Fragments of the thought had been squirming around my head all day, but it took the smell of burning flesh for the words to finally fall into place.
I really don't like hospitals.
On the operating table a few feet away was a leg -- the entire rest of the body was covered in sanitized blue cloth -- with a mouth-sized open wound just south of the patient's shaved and sterilized knee.
The wound was being cauterized. Little tendrils of smoke unfurled in the operating room as the scent (not unlike a wood barbecue) ran up my nose.
Really don't like hospitals.
I was hours into the Chattanooga-Hamilton County Medical Society's mini-internship, which allowed me and a dozen others to spend two recent days on the heels of a vascular surgeon, pediatrician and emergency room doctor. Wherever they went, I was sure to follow.
Coughs. Allergies. Asthma. Shingles. Broken foot. Kidney stones. Checkups. Bronchitis. Sliced toe. Fever. Stomachache. Constipation. More coughs.
I saw the pediatrician place his stethoscope on his zillionth crud-filled chest, with all the care and concern as if it was his first. I saw an emergency room doctor bend down with compassion toward every sick person he saw.
But the most visceral: Seeing vascular surgeon, father of two and Kentucky native (don't hold that against him) Dr. Charles Joels take an instrument no bigger than a No. 2 pencil and cauterize the open O -- everything was inside there, tendons, muscles, bits of flesh, bone and blood -- on the side of some dude's leg.
You know, to stop the bleeding.
"You good with blood?" he asked over his shoulder.
Yeah. Sure, doc. Blood. I'm good with skinned knees. Hangnails. A broken nose.
But seeing Joels rearrange the tendons and bone or whatever he was doing as nonchalantly as changing the oil in his car? His assistant pulling away bits of flesh, like you pick out bacon bits from your dinner salad? All the while over the background speakers, AC/DC sang "Dirty Deeds Done Dirt Cheap" and the smell of burning flesh filled the room?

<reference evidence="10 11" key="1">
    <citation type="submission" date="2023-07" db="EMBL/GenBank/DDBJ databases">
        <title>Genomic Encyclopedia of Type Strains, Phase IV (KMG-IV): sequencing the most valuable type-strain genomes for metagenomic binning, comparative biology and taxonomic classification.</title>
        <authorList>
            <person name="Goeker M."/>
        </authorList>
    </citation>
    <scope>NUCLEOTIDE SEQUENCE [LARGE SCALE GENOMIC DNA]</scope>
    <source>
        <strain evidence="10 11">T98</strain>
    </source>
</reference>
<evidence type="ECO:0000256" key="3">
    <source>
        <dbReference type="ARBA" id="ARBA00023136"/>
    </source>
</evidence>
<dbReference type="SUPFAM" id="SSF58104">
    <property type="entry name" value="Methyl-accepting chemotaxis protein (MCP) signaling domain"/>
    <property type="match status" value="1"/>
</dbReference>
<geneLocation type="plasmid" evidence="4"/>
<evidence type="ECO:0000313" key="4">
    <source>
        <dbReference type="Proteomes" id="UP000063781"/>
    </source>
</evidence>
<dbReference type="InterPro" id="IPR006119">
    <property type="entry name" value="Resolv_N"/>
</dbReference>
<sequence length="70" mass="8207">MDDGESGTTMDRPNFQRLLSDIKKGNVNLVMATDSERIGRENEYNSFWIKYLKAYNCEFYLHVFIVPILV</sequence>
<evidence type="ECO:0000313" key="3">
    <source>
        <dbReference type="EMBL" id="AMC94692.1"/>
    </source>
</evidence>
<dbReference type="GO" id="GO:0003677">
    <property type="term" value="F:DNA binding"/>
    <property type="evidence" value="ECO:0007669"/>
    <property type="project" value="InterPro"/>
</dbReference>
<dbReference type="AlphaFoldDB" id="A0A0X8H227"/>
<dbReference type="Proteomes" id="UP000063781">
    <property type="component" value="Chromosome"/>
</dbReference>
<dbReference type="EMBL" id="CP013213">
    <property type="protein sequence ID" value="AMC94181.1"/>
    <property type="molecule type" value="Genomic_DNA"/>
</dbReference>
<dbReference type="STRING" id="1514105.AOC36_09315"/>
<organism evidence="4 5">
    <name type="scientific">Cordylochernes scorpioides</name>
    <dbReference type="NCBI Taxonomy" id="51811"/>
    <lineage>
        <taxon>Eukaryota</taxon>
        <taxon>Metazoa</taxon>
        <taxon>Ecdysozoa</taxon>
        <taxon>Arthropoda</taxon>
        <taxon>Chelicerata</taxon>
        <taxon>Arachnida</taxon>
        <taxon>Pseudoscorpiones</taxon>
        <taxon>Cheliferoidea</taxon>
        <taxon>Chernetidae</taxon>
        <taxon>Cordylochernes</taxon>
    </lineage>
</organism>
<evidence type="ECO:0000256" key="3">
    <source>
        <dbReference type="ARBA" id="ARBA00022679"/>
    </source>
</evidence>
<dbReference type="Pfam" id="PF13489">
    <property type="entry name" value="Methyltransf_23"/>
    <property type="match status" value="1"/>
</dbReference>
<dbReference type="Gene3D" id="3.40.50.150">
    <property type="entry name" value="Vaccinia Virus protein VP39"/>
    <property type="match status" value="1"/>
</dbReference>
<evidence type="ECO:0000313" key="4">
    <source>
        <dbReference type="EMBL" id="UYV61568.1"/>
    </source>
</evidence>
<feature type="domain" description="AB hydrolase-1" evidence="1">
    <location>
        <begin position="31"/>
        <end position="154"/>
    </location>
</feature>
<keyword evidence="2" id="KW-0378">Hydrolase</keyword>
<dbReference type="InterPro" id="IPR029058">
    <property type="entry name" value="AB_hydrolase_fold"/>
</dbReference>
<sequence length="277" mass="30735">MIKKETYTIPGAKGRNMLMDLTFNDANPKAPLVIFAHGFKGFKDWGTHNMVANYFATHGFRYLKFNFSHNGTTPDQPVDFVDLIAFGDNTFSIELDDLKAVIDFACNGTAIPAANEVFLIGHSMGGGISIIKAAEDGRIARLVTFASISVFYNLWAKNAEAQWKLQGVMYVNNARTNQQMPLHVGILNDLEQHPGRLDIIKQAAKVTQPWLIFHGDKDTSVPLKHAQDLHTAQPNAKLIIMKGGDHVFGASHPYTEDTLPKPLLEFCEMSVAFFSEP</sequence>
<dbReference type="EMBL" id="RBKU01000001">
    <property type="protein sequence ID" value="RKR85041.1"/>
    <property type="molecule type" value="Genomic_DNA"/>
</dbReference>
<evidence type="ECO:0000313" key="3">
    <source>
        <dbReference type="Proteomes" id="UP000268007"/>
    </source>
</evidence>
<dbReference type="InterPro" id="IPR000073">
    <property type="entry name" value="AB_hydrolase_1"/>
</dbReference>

"Don't lock your knees," someone cautioned.
Small aside: Clearly, I was the new kid on the block, stunned by what I was seeing. But such work is normal to surgeons and nurses, which allows them to talk about everyday things and tap their feet as Electric Light Orchestra plays in the background. So yes, it's kind of like "Grey's Anatomy" in that way.
Really don't like hospitals. Bet you don't either.
Modern American medicine can seem pretty complicated, but it really just follows a simple script:
Folks like you and me feel bad. We want to feel better. So we call the doc. And, in most cases, we get healed. Quickly. Effectively.
Like this one moment: I saw Joels thread a tube the size of a banjo string into a small hole in the groin of a patient who was still conscious — loopy but awake — then guide the tube into the interstate of arteries, while he cautiously searched for blockages on the X-ray screen above and talked with nurses about the appetizers at Sugar's.
And the patient would be back home by sundown, snoozing comfortably.
I'm not Rip van Winkle, having fallen asleep during some bite-the-bullet era of battlefield medicine and now rubbing my eyes awake to a world of heart transplants, bypass surgeries and knee replacements. These surgeries happen in American hospitals every day, and we think nothing of it.
Which is my point.
Doctors have godlike abilities to heal, using technology that is jaw-dropping and, considering that this world of ours has millions if not billions of people in it who will never know what an antibiotic is, it's good to remember how fortunate we are here in America.
How lucky-duck-lucky we are to expect the amount of healing we receive.
I hate hospitals. Because they remind us of what we try really hard to forget.
At some point, this body of ours will run out of gas. For good.
"No matter what your circumstances, you will end up losing everything you love. You will end up aging. You will end up ill. And the problem is that we need to figure out how to make that all be all right," said poet Jane Hirshfield.
There's one thing no doctor or hospital can fix: our own mortality. So maybe the medicine we really need is to figure out how to live full lives. To not hide from our impermanence. To stare at the open wound.
And enjoy the smells that life brings.
David Cook is the metro columnist for the Times Free Press, working in the same building where he began his post-college career as a sportswriter for the Chattanooga Free Press. A graduate of Red Bank High, Cook holds a Master's Degree in Peace and Justice Studies from Prescott College and an English literature degree from University of Tennessee-Knoxville. For the last twelve years, Cook has been a teacher at the middle, high school and university ...